Prioritising partner relationships
We want and value a collaborative legal assistance sector.
Strategy 26 commits us to collaborate with specialist and generalist community legal centres, Aboriginal and Torres Strait Islander legal services and private legal practitioners to respond to legal needs.
Federation of Community Legal Centres CEO Louisa Gibbs said this was a strategic direction that builds on existing strengths.
‘We are fortunate in Victoria to have strong ways of working collaboratively in place, due to the careful foresight and planning of those who came before us,’ Louisa said.
‘It’s been the foresight of these early movers and shakers that has led to today’s strong and vibrant legal assistance sector … there are many parts … and these different, complementary organisations operate together to offer a network of legal services, information and education to those who need it most.’
Keenan Madden is the West Metro Local Aboriginal Justice Worker at Kirrip Aboriginal Corporation, one of the many community organisations we work with.
In his address, he talked about the strength of the partnership between Kirrip and the local Sunshine office.
‘We have limited support services out west, however one connection has provided unlimited services and support … VLA Sunshine,’ said Keenan.
The Attorney-General said it was a great example of VLA’s collaborative approach.
‘It’s really wonderful to hear about the positive, deadly support that you’re receiving from Victoria Legal Aid,’ she said.
‘One of reasons I really wanted to be part of the launch today is to acknowledge not only how good Victoria Legal Aid are, but the connections and networks they make with other organisations to bring about better outcomes for Victorians.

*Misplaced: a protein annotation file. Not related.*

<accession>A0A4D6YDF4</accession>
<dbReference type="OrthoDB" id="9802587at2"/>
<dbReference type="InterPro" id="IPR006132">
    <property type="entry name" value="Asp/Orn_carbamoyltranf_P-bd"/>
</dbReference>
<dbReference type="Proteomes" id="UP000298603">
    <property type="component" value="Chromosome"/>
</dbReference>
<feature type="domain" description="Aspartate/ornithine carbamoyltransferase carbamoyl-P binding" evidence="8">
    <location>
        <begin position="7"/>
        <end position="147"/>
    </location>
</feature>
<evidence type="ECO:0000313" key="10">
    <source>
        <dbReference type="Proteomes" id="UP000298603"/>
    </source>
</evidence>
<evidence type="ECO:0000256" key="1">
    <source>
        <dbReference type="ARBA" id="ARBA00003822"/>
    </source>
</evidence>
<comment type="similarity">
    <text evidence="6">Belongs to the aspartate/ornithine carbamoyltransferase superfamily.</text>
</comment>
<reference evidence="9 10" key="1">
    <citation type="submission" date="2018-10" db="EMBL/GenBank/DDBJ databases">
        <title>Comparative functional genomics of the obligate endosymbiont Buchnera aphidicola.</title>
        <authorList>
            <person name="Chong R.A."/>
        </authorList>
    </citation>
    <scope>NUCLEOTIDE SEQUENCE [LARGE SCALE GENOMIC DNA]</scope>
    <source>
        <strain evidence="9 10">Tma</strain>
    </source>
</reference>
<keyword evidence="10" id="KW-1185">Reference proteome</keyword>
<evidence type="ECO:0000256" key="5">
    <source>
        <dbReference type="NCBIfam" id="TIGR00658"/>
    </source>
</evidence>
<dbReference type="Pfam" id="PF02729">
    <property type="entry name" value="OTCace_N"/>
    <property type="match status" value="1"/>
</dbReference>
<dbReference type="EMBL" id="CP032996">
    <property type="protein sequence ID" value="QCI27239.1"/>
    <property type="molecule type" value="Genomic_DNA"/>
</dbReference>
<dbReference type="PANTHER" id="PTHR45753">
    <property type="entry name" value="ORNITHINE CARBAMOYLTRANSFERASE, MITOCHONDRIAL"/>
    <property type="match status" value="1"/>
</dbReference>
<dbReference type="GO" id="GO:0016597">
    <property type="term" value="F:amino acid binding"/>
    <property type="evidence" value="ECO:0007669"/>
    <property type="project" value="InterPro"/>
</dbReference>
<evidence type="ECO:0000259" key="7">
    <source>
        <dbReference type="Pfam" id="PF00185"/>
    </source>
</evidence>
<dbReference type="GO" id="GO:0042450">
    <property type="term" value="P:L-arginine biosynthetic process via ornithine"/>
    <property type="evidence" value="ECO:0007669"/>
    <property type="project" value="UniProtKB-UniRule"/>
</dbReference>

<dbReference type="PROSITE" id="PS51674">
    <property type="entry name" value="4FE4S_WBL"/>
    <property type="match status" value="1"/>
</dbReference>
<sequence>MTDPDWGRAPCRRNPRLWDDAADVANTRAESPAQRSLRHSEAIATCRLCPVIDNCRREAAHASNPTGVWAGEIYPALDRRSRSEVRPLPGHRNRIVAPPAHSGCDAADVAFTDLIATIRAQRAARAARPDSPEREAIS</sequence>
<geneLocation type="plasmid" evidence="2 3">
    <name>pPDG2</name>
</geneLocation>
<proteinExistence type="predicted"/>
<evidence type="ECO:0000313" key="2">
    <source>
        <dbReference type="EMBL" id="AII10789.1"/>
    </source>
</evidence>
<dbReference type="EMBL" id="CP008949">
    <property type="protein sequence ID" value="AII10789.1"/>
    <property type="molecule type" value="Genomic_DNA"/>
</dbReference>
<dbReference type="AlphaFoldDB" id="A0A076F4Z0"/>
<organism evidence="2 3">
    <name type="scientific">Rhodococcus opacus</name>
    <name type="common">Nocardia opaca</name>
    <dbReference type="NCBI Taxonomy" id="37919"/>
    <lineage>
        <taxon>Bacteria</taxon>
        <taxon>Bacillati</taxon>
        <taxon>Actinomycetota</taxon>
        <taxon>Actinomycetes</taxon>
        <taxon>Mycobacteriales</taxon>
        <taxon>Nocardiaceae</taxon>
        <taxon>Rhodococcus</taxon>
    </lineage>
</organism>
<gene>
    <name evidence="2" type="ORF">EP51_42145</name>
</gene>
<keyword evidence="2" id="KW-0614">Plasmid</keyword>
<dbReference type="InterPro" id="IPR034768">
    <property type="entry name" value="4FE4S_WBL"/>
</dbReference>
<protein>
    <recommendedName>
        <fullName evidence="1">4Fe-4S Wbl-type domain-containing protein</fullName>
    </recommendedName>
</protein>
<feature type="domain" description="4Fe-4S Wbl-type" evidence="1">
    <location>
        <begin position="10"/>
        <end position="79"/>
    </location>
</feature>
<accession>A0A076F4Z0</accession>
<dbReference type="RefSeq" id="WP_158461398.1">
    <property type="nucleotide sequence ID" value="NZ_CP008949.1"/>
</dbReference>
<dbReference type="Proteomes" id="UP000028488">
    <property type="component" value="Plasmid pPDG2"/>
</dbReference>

‘They’re one of the best organisations and one of the best at it.’
Looking beyond four years
The five outcomes form our strategic directions – increased access to justice for our clients, improved legal understanding in the community, a collaborative legal assistance sector, fairer laws and systems and an effective and sustainable Victoria Legal Aid.
‘Importantly, these five outcomes are also in line with long-term sector strategies with our legal assistance sector partners, state government, and the national legal assistance partnership, so that we are all working together to improve access to justice,’ said Robbie.
Strategy 26 also emphasises our push for early intervention and prevention services to address legal issues before they escalate.
‘For me, early intervention is really at the core of what we need to do,’ Louise said.
‘Our evidence shows that the connection between legal and non-legal advocacy is vital for the health of Victoria Legal Aid.
‘We know people’s lives don’t just exist around their legal problems and given that we are in Sunshine today, we know that this is very much the case in the west of Melbourne.
‘We see, and people tell us, of the intersection between their legal problems, their health problems, their employment issues, their housing issues and their civil debt issues.
‘It’s so important that we continue to keep that knowledge and their experience at the centre of what we do.’
Strategy 26 was developed in consultation with our staff, stakeholders, and client groups at the end of 2021.
Reviewed 21 June 2022